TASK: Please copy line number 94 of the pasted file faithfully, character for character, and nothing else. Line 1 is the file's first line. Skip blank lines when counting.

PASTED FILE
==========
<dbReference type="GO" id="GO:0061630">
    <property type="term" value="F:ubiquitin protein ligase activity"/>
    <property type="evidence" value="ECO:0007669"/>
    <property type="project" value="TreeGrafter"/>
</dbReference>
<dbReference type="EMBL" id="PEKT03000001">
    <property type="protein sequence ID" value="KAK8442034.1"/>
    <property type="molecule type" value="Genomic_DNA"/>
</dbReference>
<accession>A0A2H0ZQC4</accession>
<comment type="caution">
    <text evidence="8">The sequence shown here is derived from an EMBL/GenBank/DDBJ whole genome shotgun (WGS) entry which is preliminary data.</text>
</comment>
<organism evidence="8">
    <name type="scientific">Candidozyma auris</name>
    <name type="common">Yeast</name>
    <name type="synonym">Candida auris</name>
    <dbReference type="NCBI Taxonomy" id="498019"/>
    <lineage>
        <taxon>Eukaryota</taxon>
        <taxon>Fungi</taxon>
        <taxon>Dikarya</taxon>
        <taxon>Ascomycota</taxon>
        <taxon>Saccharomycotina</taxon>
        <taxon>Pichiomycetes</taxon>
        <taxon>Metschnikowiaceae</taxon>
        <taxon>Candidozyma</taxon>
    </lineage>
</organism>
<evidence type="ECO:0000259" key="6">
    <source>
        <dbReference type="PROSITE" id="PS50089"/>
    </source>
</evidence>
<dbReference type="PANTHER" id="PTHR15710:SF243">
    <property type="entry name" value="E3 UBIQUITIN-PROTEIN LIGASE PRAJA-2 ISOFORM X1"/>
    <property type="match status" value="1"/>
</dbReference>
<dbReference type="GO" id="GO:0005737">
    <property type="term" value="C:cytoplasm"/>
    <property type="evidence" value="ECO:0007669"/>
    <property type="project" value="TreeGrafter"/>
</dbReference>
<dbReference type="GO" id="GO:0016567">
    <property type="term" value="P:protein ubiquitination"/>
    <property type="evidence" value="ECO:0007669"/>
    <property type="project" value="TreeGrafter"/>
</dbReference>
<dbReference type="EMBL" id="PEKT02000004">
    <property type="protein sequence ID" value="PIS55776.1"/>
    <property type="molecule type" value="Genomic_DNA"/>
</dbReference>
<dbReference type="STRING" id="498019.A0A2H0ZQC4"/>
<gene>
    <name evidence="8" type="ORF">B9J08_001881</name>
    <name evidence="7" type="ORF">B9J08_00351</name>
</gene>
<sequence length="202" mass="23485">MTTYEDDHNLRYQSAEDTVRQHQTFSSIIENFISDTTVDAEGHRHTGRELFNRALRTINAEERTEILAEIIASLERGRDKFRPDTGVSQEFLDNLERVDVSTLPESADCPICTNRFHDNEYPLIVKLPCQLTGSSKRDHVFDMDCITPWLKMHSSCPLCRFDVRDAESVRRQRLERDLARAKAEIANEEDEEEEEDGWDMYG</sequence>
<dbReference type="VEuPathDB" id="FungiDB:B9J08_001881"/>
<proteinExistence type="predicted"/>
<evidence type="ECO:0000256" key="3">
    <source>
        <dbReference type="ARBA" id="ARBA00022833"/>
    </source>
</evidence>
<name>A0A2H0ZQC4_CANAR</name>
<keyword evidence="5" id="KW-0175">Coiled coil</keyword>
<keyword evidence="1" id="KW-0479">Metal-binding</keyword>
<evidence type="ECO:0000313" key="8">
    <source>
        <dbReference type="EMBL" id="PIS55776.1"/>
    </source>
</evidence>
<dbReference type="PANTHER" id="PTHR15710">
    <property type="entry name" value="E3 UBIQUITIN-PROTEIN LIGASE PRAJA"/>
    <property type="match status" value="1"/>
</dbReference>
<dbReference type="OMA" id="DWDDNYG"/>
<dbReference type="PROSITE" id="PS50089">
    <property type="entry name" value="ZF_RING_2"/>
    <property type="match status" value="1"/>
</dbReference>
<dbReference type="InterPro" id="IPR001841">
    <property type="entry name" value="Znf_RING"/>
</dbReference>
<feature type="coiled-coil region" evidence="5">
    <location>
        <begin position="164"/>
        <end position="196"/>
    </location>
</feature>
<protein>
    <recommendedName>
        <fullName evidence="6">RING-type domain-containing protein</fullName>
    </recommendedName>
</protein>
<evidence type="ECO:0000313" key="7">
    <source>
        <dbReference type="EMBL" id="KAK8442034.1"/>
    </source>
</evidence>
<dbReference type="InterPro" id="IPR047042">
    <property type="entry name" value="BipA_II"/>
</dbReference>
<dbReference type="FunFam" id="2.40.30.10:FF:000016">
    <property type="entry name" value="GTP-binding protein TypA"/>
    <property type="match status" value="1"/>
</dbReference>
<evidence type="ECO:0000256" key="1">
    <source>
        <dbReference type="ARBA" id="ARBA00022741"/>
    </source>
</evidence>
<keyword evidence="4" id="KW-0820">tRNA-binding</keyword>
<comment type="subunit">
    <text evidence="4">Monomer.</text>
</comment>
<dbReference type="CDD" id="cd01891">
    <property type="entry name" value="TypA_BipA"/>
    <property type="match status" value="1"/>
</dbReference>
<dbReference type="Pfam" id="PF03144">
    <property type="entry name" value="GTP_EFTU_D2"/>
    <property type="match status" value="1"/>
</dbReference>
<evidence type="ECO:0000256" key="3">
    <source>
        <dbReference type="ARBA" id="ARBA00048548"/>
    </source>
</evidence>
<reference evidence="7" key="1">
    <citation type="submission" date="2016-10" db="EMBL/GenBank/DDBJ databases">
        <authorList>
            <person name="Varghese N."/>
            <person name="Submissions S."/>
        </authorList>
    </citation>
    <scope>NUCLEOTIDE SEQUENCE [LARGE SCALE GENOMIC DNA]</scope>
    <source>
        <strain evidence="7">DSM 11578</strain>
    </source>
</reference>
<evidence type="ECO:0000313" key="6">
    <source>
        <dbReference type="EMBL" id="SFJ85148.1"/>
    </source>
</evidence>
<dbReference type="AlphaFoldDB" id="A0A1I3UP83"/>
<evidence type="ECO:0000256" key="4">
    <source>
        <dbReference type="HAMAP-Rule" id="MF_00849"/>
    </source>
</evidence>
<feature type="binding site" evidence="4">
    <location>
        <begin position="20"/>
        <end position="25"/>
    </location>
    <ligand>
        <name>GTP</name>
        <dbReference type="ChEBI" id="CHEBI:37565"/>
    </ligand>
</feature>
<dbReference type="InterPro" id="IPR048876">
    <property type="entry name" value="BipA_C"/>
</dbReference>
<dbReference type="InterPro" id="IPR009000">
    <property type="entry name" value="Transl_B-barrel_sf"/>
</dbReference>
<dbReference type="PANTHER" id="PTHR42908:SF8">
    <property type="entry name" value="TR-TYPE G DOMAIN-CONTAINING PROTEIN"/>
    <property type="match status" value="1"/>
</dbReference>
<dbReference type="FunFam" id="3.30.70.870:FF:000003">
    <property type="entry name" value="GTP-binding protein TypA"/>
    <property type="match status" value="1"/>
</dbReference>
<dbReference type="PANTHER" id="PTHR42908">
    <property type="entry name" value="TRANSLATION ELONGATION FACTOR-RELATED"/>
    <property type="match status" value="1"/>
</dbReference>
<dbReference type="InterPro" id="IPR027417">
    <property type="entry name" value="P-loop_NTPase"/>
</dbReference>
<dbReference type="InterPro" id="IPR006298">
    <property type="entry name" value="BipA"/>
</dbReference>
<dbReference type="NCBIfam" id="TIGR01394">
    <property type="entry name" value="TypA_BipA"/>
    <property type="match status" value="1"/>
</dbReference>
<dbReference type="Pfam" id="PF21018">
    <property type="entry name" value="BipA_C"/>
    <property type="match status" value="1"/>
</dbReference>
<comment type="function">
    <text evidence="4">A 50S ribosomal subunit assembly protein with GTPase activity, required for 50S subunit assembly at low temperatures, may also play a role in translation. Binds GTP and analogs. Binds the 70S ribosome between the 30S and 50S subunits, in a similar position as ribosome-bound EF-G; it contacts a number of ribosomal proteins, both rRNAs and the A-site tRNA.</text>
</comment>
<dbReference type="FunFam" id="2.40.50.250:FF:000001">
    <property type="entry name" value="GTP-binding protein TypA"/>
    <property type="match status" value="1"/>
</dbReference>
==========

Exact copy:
        <fullName evidence="6">RING-type domain-containing protein</fullName>